Donald Trumps the Establishment: Unacceptable Success (Part 2)
For much of his life on the political stage, Trump’s “seriousness” as a candidate has been under nonstop skepticism from self-proclaimed Smart Republicans and their allies in the pro-establishment press. Every step of the way they’ve cried “he can’t” and “he won’t,” and The Donald responds by doing it anyway.
So the question is clear: can the GOP geniuses take “yes” for an answer?
The notion that Trump would even run for president in the first place was endlessly poo-poohed as little more than an empty tease. Prior to June 16, 2015, when Trump officially declared, any Smart Republican asked for an opinion on a possible Trump candidacy just chuckled softly at the silliness of the idea. Analysis of his presidential ambitions was the sort of thing chat-show producers slotted for a quick laugh in the last 10 seconds before the final commercial break — assuming there were no decent cat videos that week.
In February, the Washington Post’s all-star political blogger Chris Cillizza summarized the conventional wisdom succinctly: “While I tend to believe Trump is in the midst of (yet another) publicity stunt and won’t ultimately run for anything, even if he does there’s absolutely no evidence that there’s a constituency out there waiting for him.”
Two months later, Chris’ smug Post colleague George Will took an even cockier stance. In a gimmicky Fox News segment based around betting on the chances of on various GOP hopefuls, the establishment’s favorite pundit ostentatiously gave Trump his lowest bet, quipping, “one dollar on Donald Trump in the hope that he will be tempted to run, be predictably shellacked, and we will be spared evermore this quadrennial charade of his.” (This is why George’s wife won’t let him near the track.)
Because it didn’t fit their preferred narrative of Trump the circus clown, few paid much attention when The Donald established a presidential exploratory committee in March of 2015, and promptly began appointing on-the-ground staff in New Hampshire, Iowa, and South Carolina. Little interest was stirred in the weeks after that, when Trump declined to renew his contract with NBC for another three years of Celebrity Apprentice — a massively consequential financial decision for a businessman who had made the reality show the centerpiece of his brand. He spoke openly and frankly about his political ambitions to any media that would listen, telling the Washington Examiner in May, for instance, that he was probably going to announce in June in order to guarantee himself a spot in the first primary debate, whose entry rules he had been studying.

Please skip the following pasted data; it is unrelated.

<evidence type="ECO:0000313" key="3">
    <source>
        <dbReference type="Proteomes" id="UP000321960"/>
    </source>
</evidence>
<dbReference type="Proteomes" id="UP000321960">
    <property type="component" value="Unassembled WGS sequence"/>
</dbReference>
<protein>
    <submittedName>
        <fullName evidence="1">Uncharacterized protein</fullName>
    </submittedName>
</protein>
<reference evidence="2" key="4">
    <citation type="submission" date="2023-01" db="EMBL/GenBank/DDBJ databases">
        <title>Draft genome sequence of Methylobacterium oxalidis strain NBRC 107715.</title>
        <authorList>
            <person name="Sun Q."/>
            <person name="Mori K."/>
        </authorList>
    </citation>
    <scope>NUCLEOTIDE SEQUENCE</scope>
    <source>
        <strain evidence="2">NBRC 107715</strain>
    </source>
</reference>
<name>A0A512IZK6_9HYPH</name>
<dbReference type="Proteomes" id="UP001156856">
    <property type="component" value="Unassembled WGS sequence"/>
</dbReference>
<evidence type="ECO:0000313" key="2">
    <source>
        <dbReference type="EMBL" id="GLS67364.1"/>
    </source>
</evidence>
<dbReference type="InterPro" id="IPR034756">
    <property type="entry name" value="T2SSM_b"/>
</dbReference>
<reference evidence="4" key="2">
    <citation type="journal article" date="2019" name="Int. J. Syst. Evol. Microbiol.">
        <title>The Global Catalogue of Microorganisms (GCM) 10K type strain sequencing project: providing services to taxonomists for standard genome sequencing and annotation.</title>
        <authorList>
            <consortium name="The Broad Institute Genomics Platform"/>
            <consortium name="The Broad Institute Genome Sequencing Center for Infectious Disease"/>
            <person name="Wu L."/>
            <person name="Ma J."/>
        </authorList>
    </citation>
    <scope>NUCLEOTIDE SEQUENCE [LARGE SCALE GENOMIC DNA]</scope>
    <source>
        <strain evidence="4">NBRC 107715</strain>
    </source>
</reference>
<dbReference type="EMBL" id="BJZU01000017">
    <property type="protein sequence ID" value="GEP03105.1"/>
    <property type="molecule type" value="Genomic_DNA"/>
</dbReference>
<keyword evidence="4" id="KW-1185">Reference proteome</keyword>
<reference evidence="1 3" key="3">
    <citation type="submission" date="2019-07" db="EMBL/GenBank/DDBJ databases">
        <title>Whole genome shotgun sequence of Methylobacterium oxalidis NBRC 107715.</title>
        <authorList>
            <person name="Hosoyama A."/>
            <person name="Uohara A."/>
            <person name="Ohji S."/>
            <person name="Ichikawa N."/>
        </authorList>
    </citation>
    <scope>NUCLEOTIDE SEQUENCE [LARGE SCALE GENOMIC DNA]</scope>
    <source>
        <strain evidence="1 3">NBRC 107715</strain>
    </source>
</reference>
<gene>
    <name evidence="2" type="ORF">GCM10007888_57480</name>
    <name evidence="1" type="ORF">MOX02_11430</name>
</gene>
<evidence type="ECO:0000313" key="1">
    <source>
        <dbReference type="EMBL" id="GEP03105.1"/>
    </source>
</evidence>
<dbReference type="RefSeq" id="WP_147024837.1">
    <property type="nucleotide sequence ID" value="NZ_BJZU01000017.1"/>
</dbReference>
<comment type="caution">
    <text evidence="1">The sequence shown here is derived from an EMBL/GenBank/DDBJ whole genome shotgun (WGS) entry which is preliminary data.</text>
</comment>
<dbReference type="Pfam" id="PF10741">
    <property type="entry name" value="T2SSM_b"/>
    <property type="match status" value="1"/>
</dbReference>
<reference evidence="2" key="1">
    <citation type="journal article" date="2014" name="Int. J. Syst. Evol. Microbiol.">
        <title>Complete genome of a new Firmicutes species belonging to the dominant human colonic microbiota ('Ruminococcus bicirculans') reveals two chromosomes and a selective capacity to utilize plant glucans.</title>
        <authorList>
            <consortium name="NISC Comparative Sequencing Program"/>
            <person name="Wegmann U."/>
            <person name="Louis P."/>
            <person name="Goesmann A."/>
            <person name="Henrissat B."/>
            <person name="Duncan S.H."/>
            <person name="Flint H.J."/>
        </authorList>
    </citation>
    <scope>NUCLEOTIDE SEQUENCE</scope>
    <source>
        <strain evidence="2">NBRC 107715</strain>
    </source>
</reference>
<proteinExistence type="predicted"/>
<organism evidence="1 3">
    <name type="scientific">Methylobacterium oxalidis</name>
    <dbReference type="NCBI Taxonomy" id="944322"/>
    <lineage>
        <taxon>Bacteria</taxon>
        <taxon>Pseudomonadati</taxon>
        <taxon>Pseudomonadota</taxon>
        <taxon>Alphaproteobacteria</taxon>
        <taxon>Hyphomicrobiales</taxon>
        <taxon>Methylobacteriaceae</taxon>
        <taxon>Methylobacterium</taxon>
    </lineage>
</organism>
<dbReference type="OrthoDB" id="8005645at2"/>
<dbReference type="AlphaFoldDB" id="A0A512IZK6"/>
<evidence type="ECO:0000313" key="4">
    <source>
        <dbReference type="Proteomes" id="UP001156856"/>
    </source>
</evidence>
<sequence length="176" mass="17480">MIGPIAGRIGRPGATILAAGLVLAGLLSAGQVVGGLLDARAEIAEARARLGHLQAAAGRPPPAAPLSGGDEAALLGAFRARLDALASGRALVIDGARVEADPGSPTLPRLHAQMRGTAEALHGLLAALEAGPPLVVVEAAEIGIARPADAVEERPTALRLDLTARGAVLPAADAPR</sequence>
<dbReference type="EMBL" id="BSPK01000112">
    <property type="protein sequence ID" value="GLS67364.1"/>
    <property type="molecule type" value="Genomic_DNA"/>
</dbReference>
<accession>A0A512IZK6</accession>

And yet until the moment the words “I am officially running for president of the United States” escaped his lips in the basement of the Trump Tower on the afternoon of June 16, the idea that this was all some big joke could not be shaken from the hard skulls of those who had made careers out of closed minds and naive opinions.
Of course, once Donald did make his announcement, the goal posts were promptly shuffled a few yards down. The refrain of “he’ll never do it” became “he’ll never succeed.” The proof for this conclusion seemed to be entirely based on the lazy logic that American voters and Beltway pundits think exactly the same way.
So when Trump made his entirely factual comments at the campaign kick-off that the government of Mexico had an obvious vested interest in pushing its violent criminals out of their country and into America, the ensuing establishment shrieks could shatter glass. Doesn’t he realize we’re tying to win Hispanic votes over here?! And everyone knows the way you win Hispanics over is by denying any possible linkage between illegal immigration and crime. Amnesty only! My $600-an-hour consultant tells me so!
Liberals, predictably, called Trump’s comments racist — but that’s fine, they do that with everything. But what was the conservative excuse?
Sean Spicer, the RNC communications director referred to Trump “painting Mexican Americans” with a negative brush, while fellow-candidate Jeb Bush said he “absolutely” took Trump’s “extraordinarily ugly” remarks “personally,” given his Latino wife. Mitt Romney wandered out of whatever status pod they’ve been keeping him to decry this unprovoked attack on “Mexican Americans,” too.